Guide to Advancing Hurricane Science by Laying on Your Couch

Atmospheric Sciences Seminar Series
Thursday, February 22, 2018
12:30 PM, ASAC 319

Ever since Lord Chesterfield developed the first modern couch during The Restoration, generations of comfort seeking global citizens have taken advantage of its soothing support, interrupted only for work or the occasional trip to the loo.  Now, as society accelerates into the Information Age, a new activity for exercise-challenged individuals presents a rare opportunity to advance science while indulging in spirits and burning less than 1 calorie per hour.

Inspired by the legions of couch potatoes who have explored the mysteries of the galaxies through the crowdsourcing website Galaxy Zoo, Cyclone Center was introduced to the world in September of 2012.  Harnessing the pent-up energy of Netflix binge-watchers everywhere, Cyclone Center uses crowdsourcing to generate unique data used to determine the intensity of any tropical cyclone. Cyclone Center output brings order to the chaotic scene of global tropical cyclone intensity records, where individual forecast agencies desperately grope around in the darkness for ground truth data that do not exist.

Dr. Christopher C. Hennon

Dr. Chris Hennon is a Professor and Chair of the Department of Atmospheric Sciences at the University of North Carolina at Asheville. Before beginning his position there in 2005, he was a Post-Doctoral Fellow and Visiting Scientist at the National Hurricane Center in Miami, FL where he conducted research on evaluating the impact of scatterometer winds on marine and tropical cyclone forecast skill. Dr. Hennon earned his B.S. in Aeronautics/Mathematics from Miami University (OH) in 1994, his M.S. in Atmospheric Science from Purdue University (1996), and his Ph.D. from The Ohio State University (2003). He was born and raised near Cleveland, OH and maintains his allegiance to the Cleveland Browns to this day. Dr. Hennon is married to another meteorologist but their 15-year old daughter has no interest in weather and just uses her phone all day.

Groundhog Day 2018

Every February 2, thousands gather at Gobbler’s Knob in Punxsutawney, Pennsylvania, to see the spring forecast from a special groundhog. In 2018, Punxsutawney Phil saw his shadow. We have six more weeks of winter!

Groundhog Day History

During the Middle Ages, various Europeans thought that animals hibernating underground such as the hedgehog and badger came to the surface on February 2. According to the Punxsutawney Groundhog Club, the observance may have its roots in Candlemas Day, which is also on February 2. Candlemas marks the halfway point between the winter solstice in December and the spring (vernal) equinox in March.

Earth’s orbit. February 2 lies halfway between the Winter Solstice and the Vernal (Spring) Equinox.

In Germany, it was thought that if the hedgehog saw its shadow it became frightened and crawled back to sleep during six more weeks of bad weather above ground. But if skies were cloudy, the animal ventured out and stayed above ground. When Germans emigrated to America, they transferred their belief to the animal most closely resembling the badger — the groundhog.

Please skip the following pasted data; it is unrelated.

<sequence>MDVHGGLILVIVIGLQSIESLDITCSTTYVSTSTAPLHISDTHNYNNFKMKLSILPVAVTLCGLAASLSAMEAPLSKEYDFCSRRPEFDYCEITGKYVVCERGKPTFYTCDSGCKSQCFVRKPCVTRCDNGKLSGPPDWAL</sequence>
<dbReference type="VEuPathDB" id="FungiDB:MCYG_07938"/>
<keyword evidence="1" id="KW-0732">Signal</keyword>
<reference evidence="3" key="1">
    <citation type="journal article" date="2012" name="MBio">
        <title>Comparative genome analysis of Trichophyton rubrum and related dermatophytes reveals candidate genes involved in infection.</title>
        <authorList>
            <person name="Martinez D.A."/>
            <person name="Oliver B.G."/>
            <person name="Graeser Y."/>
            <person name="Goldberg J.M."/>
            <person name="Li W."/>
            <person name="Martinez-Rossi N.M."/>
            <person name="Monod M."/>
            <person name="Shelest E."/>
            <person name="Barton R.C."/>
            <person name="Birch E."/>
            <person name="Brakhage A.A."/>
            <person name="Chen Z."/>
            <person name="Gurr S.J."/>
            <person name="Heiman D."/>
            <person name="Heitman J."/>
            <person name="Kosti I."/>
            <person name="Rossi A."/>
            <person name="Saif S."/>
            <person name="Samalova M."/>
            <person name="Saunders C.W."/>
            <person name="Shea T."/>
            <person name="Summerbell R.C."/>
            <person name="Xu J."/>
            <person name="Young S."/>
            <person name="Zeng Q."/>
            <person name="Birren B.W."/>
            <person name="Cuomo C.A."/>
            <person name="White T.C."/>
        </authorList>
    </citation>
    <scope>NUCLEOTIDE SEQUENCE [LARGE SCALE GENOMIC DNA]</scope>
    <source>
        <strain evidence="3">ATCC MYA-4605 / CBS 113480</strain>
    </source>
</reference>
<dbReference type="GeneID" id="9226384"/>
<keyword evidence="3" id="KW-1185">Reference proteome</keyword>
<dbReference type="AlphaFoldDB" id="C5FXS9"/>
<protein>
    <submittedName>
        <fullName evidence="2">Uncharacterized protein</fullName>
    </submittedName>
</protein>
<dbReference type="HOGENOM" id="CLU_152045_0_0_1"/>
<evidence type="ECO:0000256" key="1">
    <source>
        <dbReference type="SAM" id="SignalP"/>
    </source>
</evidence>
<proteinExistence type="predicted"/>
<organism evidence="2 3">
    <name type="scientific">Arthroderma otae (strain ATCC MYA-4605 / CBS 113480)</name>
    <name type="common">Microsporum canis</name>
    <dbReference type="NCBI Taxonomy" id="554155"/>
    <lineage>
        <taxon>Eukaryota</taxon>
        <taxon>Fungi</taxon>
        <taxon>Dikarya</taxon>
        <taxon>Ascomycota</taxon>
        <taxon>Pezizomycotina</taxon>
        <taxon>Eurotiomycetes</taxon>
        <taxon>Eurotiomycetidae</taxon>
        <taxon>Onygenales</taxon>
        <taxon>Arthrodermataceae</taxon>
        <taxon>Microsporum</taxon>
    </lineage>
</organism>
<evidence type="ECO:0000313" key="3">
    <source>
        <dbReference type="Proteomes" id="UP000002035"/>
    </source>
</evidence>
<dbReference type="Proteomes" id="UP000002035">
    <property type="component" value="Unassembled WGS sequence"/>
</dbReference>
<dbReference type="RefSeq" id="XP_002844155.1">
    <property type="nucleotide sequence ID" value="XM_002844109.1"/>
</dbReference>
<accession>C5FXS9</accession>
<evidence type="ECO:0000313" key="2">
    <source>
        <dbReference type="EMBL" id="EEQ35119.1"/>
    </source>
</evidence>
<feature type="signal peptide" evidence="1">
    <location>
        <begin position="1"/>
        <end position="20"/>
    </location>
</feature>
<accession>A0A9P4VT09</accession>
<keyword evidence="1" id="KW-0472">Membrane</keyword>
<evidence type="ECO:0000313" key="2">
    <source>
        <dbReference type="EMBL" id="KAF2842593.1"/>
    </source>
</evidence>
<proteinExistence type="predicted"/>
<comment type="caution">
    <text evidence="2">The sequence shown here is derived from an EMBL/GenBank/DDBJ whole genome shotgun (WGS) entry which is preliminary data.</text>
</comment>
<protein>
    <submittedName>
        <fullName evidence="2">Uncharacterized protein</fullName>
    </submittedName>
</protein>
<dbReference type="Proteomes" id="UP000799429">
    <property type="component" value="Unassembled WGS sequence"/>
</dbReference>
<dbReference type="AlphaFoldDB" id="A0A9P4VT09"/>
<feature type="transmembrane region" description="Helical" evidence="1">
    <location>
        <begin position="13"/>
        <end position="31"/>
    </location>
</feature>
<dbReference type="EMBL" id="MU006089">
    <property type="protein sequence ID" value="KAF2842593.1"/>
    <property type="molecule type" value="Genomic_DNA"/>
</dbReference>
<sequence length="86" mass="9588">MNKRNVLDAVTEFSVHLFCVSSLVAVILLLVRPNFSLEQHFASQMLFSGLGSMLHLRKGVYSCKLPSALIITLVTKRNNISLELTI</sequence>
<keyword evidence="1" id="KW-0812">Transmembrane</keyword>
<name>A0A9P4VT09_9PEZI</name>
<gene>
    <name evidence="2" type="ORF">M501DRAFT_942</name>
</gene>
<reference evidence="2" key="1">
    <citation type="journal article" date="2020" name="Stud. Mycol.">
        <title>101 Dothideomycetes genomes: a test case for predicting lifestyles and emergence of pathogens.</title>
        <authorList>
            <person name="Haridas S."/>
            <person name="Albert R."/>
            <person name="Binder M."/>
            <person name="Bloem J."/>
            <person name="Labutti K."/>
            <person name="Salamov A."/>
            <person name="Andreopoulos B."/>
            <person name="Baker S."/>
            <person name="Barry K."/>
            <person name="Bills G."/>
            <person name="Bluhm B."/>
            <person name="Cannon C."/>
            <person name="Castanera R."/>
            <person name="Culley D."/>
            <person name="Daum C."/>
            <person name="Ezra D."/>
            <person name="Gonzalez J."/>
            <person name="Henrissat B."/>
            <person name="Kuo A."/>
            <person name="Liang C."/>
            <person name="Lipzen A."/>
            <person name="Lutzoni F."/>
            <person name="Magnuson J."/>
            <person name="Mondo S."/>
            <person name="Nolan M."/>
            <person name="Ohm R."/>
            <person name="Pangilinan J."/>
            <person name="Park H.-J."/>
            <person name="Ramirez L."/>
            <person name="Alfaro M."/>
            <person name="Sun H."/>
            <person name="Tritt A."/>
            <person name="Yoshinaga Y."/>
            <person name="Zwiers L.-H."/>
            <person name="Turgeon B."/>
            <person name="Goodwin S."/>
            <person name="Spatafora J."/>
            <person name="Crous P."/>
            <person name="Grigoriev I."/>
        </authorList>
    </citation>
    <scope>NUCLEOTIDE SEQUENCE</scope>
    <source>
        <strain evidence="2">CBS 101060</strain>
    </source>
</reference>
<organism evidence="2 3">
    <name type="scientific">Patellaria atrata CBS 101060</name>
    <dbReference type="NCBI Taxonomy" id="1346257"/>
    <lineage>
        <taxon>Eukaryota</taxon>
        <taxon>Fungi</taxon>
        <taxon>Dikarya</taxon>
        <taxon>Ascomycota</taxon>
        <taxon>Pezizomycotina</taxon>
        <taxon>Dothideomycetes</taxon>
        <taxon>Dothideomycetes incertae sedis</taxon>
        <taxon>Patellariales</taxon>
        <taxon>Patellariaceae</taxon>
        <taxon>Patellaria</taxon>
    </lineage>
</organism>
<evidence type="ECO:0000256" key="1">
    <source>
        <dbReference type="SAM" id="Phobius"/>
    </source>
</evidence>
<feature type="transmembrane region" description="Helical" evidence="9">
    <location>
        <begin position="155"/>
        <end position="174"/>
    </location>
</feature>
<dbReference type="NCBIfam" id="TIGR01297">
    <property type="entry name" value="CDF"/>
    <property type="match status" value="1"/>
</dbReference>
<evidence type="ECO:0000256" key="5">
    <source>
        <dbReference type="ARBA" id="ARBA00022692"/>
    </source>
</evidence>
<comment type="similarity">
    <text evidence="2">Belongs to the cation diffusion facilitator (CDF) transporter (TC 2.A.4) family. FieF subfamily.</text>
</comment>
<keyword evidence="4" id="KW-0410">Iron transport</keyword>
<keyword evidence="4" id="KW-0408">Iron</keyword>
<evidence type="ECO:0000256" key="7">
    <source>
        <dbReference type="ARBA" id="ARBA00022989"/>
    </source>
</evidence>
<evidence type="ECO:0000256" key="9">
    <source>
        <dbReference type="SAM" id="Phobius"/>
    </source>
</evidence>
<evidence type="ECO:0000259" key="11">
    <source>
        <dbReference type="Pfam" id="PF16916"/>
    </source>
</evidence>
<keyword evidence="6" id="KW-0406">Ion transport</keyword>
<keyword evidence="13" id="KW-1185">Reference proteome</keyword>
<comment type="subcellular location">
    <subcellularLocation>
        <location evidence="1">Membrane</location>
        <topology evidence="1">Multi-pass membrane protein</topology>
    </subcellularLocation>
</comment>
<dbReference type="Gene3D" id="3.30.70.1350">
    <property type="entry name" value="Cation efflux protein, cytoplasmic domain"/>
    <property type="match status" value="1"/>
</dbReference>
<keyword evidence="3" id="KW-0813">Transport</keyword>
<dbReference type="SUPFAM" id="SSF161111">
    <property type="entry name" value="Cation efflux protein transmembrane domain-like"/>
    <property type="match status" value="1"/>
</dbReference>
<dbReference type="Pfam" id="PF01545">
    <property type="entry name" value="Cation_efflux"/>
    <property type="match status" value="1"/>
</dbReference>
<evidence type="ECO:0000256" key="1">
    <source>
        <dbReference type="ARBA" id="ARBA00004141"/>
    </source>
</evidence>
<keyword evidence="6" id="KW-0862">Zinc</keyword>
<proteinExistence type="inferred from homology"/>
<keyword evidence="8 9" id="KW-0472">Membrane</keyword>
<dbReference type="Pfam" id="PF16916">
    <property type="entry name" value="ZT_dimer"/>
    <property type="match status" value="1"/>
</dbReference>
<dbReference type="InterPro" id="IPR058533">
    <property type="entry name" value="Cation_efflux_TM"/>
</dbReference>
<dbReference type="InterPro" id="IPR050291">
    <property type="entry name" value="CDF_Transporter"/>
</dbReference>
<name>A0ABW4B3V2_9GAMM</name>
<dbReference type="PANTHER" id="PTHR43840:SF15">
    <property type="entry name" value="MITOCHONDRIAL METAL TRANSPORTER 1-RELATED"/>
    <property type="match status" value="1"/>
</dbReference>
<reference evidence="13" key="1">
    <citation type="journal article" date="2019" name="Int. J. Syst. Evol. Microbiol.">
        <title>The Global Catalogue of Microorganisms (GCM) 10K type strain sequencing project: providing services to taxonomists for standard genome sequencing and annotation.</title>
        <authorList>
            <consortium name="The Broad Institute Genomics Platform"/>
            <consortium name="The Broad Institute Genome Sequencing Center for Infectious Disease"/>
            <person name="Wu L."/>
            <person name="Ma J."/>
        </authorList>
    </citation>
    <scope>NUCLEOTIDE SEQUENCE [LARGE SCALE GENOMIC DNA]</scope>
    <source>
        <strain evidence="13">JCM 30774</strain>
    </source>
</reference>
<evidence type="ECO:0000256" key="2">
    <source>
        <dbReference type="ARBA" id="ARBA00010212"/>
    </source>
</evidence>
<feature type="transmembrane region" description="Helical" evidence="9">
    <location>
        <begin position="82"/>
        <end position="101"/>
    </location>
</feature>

Predicting the Arrival of Spring is Difficult

Since at least the 1970s, as the New York Times reported, the groundhog’s predictive skill has been called “dubious” by the Audubon Society, and by the late Eric Sloane as “a full‐fledged F”, when ranking groundhog predictions on a scale from T (True) to P (Possible) to F (False). The most recent years of an analysis by NOAA’s National Centers for Environmental Information (NCEI) shows no accuracy for the groundhog’s predictive skill. From 2007-2016, Punxsutawney Phil has been right 50% of the time:

Verification of Punxsutawney Phil’s prediction and the observed

Warmer Temperatures Typically Observed after Groundhog Day

While the groundhog doesn’t exhibit predictive skill on Groundhog Day, we do know that most locations in the U.S. show observed warming trends for the 6 weeks after Groundhog Day. Climate Central examined the trend in the temperature by determing the average temperature from February 2 through March 16 from the Applied Climate Information System at They found most locations across the U.S. showed an increasing temperature trend since 1950.

For example, in St. Johnsbury, Vermont, there has been an increasing average temperature trend from February 2 to March 16.

the very warm February.

Earlier spring may sound nice at first, but it comes with an increased risk to agriculture. In Vermont, this is particularly applicable to maple syrup (Vermont has the highest percentage of tapped maple trees in the U.S.) As Climate Central notes, “maple syrup production is intimately tied to the weather. Sap only flows when temperatures rise above freezing during the day and drop below it during the night. That temperature difference creates enough pressure to push sap out of the tree — one of nature’s amazing feats.” Timothy Perkins, the director of the University of Vermont’s Proctor Maple Research Center, says, “in general over New York and New England, the [maple sugaring] season is now beginning about seven days earlier than it did 40-50 years ago and ending 10 days earlier.” 

Sap buckets on Corey Hill in Putney, VT